How an uploaded image could take over your website, and how to stop it | Cyber Security

Vulnerability hunter Tavis Ormandy just reported a series of security problems in an application called Ghostscript.

Ormandy works for Google’s Project Zero – he literally finds bugs for a living – and his work is both well-known and renowned…

…but who or what is Ghostscript, and why would someone as skilled as Ormandy feel the need to dig into it?

Well, for many people, Ghostscript is software they’ve never heard of, but probably use or rely upon regularly without even realising it.

Ghostscript is a free, open source implementation of Adobe PostScript, a programming language and ecosystem that powers many printers, and that is the technical underpinning to almost every PDF file out there.

Indeed, if you open a PDF file, or generate one, you’re almost certainly firing up a PostScript runtime environment to execute a PostScript program that describes the document.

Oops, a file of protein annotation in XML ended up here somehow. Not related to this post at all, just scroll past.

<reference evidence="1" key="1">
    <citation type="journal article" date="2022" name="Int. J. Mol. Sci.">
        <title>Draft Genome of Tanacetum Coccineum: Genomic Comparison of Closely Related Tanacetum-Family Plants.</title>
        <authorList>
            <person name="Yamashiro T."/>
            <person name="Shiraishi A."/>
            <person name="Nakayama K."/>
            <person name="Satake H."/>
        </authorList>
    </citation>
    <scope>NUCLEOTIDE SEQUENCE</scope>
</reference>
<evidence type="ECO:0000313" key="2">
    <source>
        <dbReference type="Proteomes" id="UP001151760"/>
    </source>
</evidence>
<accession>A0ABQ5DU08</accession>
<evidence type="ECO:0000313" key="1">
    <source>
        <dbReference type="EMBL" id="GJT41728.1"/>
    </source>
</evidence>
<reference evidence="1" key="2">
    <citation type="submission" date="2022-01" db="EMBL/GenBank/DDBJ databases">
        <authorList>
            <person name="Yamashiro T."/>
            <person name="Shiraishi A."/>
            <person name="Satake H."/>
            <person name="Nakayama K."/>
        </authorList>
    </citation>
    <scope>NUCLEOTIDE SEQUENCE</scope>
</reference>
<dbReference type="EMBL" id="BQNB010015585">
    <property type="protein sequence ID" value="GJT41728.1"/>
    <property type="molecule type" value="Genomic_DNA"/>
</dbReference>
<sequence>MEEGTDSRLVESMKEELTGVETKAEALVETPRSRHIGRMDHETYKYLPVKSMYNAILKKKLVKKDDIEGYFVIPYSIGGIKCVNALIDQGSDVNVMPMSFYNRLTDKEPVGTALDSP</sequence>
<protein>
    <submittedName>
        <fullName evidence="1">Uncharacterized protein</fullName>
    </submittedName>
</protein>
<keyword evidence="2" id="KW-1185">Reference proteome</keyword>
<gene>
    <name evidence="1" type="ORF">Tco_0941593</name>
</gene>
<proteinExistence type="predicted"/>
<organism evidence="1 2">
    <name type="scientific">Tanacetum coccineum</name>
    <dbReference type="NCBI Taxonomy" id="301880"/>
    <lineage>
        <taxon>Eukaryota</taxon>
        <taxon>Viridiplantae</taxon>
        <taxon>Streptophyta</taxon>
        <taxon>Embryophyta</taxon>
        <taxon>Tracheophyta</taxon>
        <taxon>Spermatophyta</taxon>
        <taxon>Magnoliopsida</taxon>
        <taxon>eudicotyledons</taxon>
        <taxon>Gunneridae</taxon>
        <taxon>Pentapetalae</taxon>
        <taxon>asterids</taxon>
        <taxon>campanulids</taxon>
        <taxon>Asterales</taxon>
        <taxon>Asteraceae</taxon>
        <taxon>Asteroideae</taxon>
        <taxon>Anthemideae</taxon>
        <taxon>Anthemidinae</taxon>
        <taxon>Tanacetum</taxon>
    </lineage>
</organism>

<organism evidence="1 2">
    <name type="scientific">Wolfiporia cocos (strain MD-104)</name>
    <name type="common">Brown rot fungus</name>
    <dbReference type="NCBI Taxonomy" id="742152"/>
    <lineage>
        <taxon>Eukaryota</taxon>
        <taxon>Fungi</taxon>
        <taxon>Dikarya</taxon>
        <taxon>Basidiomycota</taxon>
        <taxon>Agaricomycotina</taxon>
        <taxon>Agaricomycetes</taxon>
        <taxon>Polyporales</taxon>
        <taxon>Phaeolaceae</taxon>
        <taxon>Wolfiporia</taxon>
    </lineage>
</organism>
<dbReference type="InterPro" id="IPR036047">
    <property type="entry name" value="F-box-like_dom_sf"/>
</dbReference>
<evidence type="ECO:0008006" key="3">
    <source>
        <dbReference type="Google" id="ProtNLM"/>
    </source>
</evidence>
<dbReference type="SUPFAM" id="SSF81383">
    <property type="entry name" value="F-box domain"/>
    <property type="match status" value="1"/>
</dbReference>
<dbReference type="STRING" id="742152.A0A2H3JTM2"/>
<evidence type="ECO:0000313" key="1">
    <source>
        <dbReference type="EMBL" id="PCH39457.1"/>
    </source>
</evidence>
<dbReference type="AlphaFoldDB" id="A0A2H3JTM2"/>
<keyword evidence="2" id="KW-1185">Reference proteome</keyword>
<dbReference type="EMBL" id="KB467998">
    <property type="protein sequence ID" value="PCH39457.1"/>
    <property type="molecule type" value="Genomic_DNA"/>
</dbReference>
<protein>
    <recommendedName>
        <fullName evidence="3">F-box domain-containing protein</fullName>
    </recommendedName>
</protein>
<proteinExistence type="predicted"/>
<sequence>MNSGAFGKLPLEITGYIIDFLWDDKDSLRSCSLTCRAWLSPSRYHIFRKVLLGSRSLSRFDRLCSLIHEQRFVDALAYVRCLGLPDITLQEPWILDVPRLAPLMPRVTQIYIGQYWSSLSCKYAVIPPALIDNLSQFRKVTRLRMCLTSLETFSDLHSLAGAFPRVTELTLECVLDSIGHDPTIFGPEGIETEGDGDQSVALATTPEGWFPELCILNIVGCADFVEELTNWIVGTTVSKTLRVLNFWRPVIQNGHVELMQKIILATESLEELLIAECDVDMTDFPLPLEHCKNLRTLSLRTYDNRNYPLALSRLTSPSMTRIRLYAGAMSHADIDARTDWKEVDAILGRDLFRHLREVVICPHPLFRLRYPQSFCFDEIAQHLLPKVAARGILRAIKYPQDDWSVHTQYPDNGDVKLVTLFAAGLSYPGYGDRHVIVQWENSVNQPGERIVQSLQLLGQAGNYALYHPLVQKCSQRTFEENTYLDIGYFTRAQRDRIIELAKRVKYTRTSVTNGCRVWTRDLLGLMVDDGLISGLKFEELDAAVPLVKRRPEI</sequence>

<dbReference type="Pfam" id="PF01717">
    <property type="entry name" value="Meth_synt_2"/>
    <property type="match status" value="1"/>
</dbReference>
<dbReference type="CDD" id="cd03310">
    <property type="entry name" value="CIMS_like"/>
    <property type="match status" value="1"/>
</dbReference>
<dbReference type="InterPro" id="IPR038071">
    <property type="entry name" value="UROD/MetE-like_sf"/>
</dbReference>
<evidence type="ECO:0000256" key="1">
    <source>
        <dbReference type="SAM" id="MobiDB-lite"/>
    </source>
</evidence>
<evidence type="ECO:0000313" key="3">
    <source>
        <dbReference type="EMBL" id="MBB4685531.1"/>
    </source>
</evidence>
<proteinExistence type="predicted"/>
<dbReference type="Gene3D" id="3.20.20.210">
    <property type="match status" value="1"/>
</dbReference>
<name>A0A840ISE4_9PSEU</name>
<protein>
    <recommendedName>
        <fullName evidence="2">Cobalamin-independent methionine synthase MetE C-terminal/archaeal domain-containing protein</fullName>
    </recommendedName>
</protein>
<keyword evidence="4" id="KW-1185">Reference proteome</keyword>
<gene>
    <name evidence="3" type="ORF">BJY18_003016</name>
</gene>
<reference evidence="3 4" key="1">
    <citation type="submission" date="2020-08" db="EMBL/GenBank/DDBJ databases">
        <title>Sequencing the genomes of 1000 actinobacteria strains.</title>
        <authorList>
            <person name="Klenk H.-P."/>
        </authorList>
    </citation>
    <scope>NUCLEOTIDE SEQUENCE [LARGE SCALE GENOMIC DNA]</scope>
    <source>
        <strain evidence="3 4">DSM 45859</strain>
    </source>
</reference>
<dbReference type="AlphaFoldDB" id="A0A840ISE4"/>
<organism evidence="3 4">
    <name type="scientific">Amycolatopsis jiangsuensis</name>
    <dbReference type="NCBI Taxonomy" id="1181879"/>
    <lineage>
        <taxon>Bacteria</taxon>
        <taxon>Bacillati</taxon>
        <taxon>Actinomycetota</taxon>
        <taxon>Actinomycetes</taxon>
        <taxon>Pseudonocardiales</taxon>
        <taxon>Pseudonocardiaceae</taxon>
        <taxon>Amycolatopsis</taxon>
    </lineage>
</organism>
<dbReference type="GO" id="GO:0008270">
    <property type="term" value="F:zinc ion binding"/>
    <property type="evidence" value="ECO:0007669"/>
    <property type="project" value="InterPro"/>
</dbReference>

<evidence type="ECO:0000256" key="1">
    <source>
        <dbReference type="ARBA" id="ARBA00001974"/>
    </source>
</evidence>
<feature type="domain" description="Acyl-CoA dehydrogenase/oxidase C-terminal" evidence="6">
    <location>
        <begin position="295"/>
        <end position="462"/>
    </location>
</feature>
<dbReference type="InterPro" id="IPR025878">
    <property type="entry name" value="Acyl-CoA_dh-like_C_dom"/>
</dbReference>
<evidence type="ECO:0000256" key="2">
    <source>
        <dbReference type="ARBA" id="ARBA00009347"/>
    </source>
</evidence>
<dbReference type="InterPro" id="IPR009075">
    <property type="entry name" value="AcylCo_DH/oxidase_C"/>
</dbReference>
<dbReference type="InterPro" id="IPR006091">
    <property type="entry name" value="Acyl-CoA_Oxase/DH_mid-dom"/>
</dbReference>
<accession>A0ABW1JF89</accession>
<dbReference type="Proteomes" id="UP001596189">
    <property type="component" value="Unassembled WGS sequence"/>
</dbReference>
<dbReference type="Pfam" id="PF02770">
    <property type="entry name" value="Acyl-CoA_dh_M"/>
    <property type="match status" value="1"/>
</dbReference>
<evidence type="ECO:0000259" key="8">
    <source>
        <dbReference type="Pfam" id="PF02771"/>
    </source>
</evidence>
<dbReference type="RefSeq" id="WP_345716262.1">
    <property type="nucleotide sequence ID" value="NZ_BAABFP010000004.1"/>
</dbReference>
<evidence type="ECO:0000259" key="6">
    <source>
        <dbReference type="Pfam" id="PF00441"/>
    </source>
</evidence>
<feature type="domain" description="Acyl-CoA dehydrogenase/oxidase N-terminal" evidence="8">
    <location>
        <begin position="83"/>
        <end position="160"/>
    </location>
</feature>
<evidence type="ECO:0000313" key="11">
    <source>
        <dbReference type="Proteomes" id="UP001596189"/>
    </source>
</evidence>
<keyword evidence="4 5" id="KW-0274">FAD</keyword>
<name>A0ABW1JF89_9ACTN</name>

Many open source toolkits – image editors, document creators, illustration packages, PDF viewers and more – rely on Ghostscript to do the heavy lifting of text and graphics rendering.

In other words, whether you know it or not, you probably used Ghostscript recently, if not locally on your own computer then remotely on someone else’s servers when you used a cloud service.

Remote code execution and data leakage bugs in Ghostscript are therefore worth knowing about, even if they don’t put you in immediate danger and you have to rely on someone else to sort them out.